Massively on the Go: Pokemon Go Fest 2022 was not the worst Go Fest by a long shot


Let me start off by saying Go Fest 2022 was not perfect. We saw Pokemon learning moves they weren’t supposed to, Flygon learning its Community Day move without advertisement, broken raids, massive visual bugs at least caused cluttered screens if not lost pokemon, and suspicions that Day 1’s shiny odds were bugged. I’ve seen lots of complaints on social media about how bad the event is. However, I also think some people need to take a step back and consider the big picture – and I say this as a constant critic of the company who is admittedly still managing my own expectation levels.

While I know some people are comparing Go Fest 2022 to last year’s five-year anniversary, I’m hoping most critical people can understand why a milestone celebration would objectively be better than a regular event. When I wrote about how 2021’s Go Fest could be the last great one, I didn’t mean that Niantic could never top the event. I meant that the pandemic had ensured Niantic had a lot of good accessibility changes that I feared it would roll back, which is exactly what it started doing a month later and is still doing to this day.

Even so, this Go Fest was, in a small way, a return to form.


Missing the mark but still hitting the board

The biggest unannounced news was that Niantic unnerfed incense spawns for ticket holders during the event: one spawn per minute instead of per five minutes. Players had been upset by the nerf for months now, and announcing this may have helped to repair some of the self-inflicted damage Niantic caused itself by rolling back accessibility features all players had enjoyed.

However, it also may have caused some issues, as either the tech team didn’t get the memo or the QA team didn’t test the event (and no, I don’t mean the unpaid players in New Zealand who always seem to do Niantic’s testing on the live servers). As noted above, bugs made catching pokemon difficult, both visually and perhaps functionally, as pokemon on the map would immediately disappear when clicked on, not even giving players the chance to throw balls at them. While the issues were less severe on Day 2, it affected both days of the event.

Everyone noticed the lack of shinies on Day 1, and I feel that this issue alone overshadows most of the event. Interestingly, my personal group spent Day 1 in a popular spot and Day 2 in a far less popular spot and got more shinies on Day 2 despite the decreased shiny rates, and we weren’t alone.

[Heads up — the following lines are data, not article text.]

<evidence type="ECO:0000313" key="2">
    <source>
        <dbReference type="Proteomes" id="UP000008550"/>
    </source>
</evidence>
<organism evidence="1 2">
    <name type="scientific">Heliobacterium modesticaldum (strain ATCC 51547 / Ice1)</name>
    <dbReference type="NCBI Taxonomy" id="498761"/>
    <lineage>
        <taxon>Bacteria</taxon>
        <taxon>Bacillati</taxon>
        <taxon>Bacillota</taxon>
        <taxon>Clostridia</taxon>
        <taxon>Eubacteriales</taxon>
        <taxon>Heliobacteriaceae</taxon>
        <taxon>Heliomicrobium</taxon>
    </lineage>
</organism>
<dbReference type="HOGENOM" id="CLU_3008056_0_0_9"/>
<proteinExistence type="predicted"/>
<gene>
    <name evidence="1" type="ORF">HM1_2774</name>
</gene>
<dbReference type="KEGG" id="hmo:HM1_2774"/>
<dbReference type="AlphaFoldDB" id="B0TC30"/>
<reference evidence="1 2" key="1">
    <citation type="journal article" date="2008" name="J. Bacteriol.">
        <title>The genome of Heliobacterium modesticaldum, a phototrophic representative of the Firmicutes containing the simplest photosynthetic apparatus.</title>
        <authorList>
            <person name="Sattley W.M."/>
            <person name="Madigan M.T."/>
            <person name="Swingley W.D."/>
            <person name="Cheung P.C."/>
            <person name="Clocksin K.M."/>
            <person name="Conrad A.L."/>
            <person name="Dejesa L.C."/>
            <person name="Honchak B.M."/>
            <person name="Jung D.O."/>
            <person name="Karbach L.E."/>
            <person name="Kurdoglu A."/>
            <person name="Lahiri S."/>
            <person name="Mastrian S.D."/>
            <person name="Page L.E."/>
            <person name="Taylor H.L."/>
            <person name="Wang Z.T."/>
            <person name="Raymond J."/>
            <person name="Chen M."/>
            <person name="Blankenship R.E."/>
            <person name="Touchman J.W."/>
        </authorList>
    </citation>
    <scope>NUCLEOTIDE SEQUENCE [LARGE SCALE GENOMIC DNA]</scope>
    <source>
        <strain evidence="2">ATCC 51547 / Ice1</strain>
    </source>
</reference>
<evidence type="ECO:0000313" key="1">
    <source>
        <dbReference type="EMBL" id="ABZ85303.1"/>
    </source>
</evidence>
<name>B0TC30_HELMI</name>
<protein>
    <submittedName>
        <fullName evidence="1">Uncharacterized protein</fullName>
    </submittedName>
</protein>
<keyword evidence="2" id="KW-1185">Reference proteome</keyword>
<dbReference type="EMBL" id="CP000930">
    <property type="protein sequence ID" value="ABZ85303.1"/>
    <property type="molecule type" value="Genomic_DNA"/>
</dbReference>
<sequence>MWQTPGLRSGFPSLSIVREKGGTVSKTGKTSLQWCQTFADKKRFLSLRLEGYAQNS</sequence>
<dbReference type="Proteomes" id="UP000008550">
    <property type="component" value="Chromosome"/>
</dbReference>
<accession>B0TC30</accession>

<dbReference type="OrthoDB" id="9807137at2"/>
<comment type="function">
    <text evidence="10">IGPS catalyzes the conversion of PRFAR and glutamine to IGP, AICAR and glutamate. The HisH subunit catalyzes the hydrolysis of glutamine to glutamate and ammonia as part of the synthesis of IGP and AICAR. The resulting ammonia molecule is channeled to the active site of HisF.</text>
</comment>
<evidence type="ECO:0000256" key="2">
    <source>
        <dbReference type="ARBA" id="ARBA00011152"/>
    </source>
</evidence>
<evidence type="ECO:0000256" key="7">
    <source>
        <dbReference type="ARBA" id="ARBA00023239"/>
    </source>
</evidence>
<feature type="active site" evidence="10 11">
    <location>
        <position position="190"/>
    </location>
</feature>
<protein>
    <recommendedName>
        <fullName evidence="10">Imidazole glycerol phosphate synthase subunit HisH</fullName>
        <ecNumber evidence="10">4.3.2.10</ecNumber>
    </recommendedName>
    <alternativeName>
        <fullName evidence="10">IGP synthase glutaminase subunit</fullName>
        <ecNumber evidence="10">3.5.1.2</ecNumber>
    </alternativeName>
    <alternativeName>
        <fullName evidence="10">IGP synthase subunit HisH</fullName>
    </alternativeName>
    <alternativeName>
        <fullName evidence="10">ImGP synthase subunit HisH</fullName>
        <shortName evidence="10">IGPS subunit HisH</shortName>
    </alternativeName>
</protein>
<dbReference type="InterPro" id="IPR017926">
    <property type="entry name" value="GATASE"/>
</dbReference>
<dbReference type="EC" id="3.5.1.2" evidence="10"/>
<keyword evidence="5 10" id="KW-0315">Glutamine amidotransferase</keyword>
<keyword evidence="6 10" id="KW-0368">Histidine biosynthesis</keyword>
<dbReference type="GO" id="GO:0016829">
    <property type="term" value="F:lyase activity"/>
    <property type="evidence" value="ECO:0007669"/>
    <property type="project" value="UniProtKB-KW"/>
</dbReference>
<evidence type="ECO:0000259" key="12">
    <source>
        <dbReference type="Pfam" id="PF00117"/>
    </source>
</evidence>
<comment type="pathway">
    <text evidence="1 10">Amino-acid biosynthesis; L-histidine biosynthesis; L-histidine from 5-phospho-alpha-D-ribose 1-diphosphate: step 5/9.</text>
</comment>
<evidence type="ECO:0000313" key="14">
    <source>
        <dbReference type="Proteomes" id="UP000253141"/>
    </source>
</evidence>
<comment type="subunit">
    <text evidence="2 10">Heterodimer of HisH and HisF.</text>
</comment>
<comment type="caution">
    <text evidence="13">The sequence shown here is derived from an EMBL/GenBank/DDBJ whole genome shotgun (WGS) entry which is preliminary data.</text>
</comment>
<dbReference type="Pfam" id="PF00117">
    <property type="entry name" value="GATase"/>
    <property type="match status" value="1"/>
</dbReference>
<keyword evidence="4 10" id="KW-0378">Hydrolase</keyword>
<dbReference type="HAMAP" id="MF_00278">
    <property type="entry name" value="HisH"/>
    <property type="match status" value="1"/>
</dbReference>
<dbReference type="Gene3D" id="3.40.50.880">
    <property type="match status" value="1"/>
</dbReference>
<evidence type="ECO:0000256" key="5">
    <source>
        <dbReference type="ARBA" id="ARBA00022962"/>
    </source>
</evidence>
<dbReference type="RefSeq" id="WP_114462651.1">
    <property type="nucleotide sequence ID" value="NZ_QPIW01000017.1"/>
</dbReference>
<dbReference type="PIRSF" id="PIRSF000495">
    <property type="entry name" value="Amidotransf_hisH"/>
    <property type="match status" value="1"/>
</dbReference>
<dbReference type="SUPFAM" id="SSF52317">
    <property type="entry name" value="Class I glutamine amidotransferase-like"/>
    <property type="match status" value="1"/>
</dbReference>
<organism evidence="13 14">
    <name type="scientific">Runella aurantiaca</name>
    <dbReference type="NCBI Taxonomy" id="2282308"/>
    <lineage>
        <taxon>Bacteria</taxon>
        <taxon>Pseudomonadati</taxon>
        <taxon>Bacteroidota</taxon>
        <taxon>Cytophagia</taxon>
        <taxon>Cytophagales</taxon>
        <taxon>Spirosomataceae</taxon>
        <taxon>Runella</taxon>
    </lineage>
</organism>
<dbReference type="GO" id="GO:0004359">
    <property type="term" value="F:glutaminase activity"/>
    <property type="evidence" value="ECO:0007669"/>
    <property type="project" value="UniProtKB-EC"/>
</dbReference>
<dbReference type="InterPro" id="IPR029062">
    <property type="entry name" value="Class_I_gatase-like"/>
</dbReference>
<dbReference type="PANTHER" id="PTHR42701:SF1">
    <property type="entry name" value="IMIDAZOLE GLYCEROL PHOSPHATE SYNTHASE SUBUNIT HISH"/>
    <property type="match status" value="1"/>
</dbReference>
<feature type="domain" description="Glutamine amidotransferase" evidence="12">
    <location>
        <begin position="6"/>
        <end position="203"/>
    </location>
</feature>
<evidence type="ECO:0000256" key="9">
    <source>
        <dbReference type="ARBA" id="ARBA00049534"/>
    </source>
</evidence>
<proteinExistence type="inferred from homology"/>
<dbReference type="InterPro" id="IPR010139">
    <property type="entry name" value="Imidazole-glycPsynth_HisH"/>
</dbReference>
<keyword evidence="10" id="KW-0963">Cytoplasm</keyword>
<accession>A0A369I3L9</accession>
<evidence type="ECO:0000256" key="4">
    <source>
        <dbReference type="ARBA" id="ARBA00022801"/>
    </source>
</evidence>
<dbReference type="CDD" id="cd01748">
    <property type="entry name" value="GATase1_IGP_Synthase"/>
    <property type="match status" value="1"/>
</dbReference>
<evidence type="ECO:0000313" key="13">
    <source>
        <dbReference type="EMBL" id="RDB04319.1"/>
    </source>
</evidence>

That being said, Day 1 was actually not a bust for us. We played in a place I know that is dense with players and stops and has a healthy number of gyms. This was because areas like this can give a strong sense of the old 2016 community feel while also giving access to modern features. Still, my group plays to walk. Raiding prevents walking, as do dense spawns of highly desirable pokemon, and as I’ve mentioned in many previous articles, these can negatively impact Niantic’s exercise goals.

Because of this, we decided that in the future, areas like this are probably best for shorter events where there’s little to no incentive to walk. We actually like Niantic’s goals of exercise, exploration, and socializing in theory, but the execution often leaves much to be desired. We have to have an event’s full details in order to achieve that, and I’m fairly certain many players, both individuals and groups, are the same. Surprise event features are rarely pleasant.

Nevertheless, I need to note that Day 1 was enjoyable overall. I was surprised my two newer POGO friends enjoyed the collection quests that had been cause for anxiety in the past, but it was easy to see why. Their experience with day-long collection quests before this was with the Johto Tour, which was the biggest event they’ve seen outside of the December Community Day round-up weekend. What they expected was an overwhelming deluge of anxiety again, but I think the combination of the two-day event and my assurances (that Go Fest is the one event when I feel I get my money’s worth and enjoy it) helped sell them on ticket purchases.

As noted above, the Tour events fail because Niantic throws everything at you at once, and this has really become a hallmark issue of the company. Yes, that means more options, but the “spray and pray” design direction targets no one in particular and thus ensures few people end up with a solid experience. For example, I like looking for rare pokemon to catch, but having to do that while also needing to raid, do rockets, evolve pokemon, make a new friend, and do all the other activities the game offers and be shoved into a 12-hour event or forever be left out. It’s exhausting. I don’t get to focus on what I want to enjoy, and I’m highly encouraged to do activities I might not normally be interested in.